Every day 1 to 2% of creatine produced in our body is converted to creatinine, and the process of conversion is irreversible and nonenzymatic. Eating a lot of protein can increase creatine, which will increase creatinine excretion.

A low level of creatinine in the body can cause malnutrition, muscle atrophy, debility, a sedentary lifestyle, and multiple sclerosis.

creatinine

Main Differences Between Creatine and Creatinine

  1. Creatine is an amino acid that is found naturally in muscles and the brain. Creatinine is a waste product of Creatine phosphate, which is removed in the form of urine.
  2.  The formula of Creatine is C4H9N3O2, and the molar mass is 131.13 g/mol. The formula for Creatinine is C4H7N3O, and the molar mass is 113.12 g/mol.
  3. The structure of Creatine is linear, which means its molecules are linear. Creatinine has a structure of heterocyclic.
  4. Creatine is produced in the liver, pancreas, and kidneys and then sent to the muscles of the body. Creatinine is produced when there is a breakdown of creatine phosphate in muscles and is transported via blood with the help of kidneys.
  5. Creatine is highly soluble in water. Creatinine is less soluble compared to Creatine and is 1 part per 1290mmg/ml at 20 degrees Celsius.
Difference Between Creatine and Creatinine
References
  1. https://journals.physiology.org/doi/abs/10.1152/physrev.2000.80.3.1107
  2. https://academic.oup.com/jn/article-abstract/105/4/428/4763461

Last Updated : 16 June, 2023

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20 thoughts on “Creatine vs Creatinine: Difference and Comparison”

  1. The article provides a detailed comparison of creatine and creatinine, shedding light on the intricacies of these compounds. Informative and insightful!

    Reply
    • Indeed, Kdavies. The exposition of scientific concepts related to creatine and creatinine helps deepen our understanding of these crucial compounds.

      Reply
  2. I’m not entirely convinced about the benefits of creatine and feel the article could have presented a more balanced perspective.

    Reply
    • I see your point, Khan Lee. A comprehensive analysis of both the benefits and potential problems associated with creatine use would bring a well-rounded view on the topic.

      Reply
    • It’s understandable that you’d want to see a more balanced viewpoint. Perhaps an exploration of creatine’s potential drawbacks would add depth to the discussion.

      Reply
  3. While the article is very informative, it might be quite complex for readers with limited knowledge of biology and chemistry. Perhaps a simpler explanation for the less scientifically-inclined may be helpful.

    Reply
    • I can see what you mean, Melissa26. A more simplified overview of these compounds would definitely cater to a wider audience.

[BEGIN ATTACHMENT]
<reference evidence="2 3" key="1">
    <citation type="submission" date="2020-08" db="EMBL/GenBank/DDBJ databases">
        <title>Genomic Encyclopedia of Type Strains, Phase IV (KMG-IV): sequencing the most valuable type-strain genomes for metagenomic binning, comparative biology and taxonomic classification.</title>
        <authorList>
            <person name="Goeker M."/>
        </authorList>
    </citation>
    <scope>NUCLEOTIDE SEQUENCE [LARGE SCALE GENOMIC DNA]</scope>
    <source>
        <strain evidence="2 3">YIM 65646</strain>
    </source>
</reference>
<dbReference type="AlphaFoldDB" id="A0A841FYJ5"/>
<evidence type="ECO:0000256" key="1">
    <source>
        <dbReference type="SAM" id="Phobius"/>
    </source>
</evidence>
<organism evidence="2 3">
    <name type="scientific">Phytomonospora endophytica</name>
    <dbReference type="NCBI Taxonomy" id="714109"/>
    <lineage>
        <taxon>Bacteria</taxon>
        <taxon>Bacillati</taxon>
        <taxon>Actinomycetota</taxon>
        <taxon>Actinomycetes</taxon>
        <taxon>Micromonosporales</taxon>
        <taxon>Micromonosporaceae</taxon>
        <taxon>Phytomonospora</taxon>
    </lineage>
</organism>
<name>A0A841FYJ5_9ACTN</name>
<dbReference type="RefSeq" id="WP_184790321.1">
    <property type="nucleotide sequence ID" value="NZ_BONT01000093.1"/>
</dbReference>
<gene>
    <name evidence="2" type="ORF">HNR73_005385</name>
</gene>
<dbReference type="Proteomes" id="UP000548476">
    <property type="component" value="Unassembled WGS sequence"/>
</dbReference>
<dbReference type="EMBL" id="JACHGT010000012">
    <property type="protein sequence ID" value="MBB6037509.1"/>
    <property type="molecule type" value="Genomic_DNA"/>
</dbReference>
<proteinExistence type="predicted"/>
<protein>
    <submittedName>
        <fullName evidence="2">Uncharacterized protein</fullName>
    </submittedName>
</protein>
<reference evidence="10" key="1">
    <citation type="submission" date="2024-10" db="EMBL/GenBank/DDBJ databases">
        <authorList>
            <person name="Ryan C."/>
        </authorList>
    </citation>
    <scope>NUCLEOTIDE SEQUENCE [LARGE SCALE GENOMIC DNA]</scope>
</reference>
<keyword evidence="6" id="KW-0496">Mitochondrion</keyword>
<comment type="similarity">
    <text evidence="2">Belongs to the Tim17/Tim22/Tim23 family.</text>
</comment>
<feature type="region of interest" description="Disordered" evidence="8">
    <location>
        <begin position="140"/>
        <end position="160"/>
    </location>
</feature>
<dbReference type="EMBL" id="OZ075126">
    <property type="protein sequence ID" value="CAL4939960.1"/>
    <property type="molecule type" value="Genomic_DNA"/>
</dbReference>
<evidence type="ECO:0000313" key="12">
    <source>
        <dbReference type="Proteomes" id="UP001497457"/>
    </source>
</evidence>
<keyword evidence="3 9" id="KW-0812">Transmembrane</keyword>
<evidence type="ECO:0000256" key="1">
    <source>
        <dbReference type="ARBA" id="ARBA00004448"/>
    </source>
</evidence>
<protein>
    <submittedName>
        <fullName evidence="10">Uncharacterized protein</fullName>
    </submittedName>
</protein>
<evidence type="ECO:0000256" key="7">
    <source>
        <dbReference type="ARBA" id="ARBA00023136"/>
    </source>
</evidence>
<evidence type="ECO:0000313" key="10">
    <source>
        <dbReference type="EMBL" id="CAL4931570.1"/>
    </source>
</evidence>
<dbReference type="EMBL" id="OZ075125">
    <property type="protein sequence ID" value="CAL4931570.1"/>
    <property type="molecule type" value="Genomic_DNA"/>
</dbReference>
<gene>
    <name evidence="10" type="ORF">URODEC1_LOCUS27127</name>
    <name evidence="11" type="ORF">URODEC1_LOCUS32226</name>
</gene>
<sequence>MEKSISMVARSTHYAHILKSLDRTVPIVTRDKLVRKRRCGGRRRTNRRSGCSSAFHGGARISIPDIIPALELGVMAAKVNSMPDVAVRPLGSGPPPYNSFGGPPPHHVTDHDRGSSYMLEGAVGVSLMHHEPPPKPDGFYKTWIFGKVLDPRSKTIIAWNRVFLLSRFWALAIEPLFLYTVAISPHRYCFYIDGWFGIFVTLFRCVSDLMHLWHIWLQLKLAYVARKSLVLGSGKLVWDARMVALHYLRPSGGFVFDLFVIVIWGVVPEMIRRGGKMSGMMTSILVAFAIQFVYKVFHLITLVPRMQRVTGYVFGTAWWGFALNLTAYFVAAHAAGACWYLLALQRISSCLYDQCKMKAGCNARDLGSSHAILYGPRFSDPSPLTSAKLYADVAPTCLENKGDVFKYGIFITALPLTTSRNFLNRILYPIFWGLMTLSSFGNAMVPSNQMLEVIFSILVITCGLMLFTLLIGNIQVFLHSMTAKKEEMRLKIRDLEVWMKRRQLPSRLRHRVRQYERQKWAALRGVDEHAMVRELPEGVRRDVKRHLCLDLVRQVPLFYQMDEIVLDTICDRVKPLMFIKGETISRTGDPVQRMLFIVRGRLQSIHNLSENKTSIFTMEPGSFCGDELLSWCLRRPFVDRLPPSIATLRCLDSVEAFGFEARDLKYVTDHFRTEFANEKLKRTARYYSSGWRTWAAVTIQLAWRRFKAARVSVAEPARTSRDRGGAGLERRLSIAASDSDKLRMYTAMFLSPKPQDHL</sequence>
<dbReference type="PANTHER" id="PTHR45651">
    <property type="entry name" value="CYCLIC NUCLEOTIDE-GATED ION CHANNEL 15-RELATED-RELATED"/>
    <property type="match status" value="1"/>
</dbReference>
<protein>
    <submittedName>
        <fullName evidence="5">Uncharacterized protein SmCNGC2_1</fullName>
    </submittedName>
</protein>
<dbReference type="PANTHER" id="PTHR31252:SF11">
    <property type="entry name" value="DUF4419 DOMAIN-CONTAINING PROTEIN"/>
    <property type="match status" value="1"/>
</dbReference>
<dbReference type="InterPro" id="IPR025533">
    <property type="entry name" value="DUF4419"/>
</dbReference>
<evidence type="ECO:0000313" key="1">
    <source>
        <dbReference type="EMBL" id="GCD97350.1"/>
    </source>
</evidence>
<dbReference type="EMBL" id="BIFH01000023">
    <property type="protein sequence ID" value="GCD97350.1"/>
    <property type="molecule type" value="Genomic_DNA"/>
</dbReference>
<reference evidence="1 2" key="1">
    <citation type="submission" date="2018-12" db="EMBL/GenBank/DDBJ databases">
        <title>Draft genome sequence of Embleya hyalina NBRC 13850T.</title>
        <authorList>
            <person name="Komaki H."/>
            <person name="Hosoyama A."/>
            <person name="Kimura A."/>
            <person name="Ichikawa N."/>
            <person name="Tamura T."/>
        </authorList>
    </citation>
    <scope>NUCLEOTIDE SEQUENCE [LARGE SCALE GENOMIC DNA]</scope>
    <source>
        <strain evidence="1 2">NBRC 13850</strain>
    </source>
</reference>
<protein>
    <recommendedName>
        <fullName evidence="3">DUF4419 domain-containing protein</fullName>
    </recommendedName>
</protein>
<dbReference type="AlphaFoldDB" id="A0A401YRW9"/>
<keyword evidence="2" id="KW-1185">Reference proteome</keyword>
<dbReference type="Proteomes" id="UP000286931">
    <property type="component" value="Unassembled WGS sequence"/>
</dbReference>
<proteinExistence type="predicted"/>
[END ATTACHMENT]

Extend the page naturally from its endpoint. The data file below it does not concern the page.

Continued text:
Reply
  4. The creative and witty tone used in this article makes it a joy to read. The scientific facts are presented in a way that holds the reader’s interest, not an easy feat when discussing such complex topics!

    Reply
    • I couldn’t agree more! It’s refreshing to see scientific information delivered in an engaging and dynamic manner.

      Reply
  5. While the article is rich in scientific detail, it might benefit from a breakdown of the practical implications of creatine and creatinine for the general population.

    Reply
    • I see your point, Ellis Emma. An exploration of how individuals can benefit from understanding the uses of these compounds would be a great addition.

      Reply
  6. This article contains a very informative comparison between creatine and creatinine. The detailed explanations for both are great! It helps to understand the importance of proteins and the differences between these compounds

    Reply
    • I agree, the comparison is very useful. Each compound is essential for specific functions in the body, and understanding their differences is very important

      Reply
  7. This article provides valuable insights into the scientific properties of creatine and creatinine. The clear and concise presentation allows for easier understanding of these important compounds.

    Reply
    • I agree. The article effectively conveys the functions and significance of creatine and creatinine. It’s a helpful resource for learning about these compounds.

      Reply
  8. The article offers valuable scientific information about creatine and creatinine. Perhaps an expansion on real-life applications of these compounds could enhance the article further.

    Reply
    • Good point, Dcooper. Examining the practical uses and implications of these compounds would indeed make the article even more comprehensive.

      Reply
  9. A thorough analysis of proteins and their constituent compounds. The article presents detailed information in an engaging manner, making it an enjoyable read for those interested in the topic.

    Reply
  10. The scientific facts presented in this article are fascinating. It makes you appreciate the complexity of the body’s processes. The information about the structure, production, and uses of creatine and creatinine is very detailed and well-explained.

    Reply
    • Absolutely, it’s amazing to learn how these compounds are involved in the body’s energy production, metabolism, and muscular strength. A very insightful read!

      Reply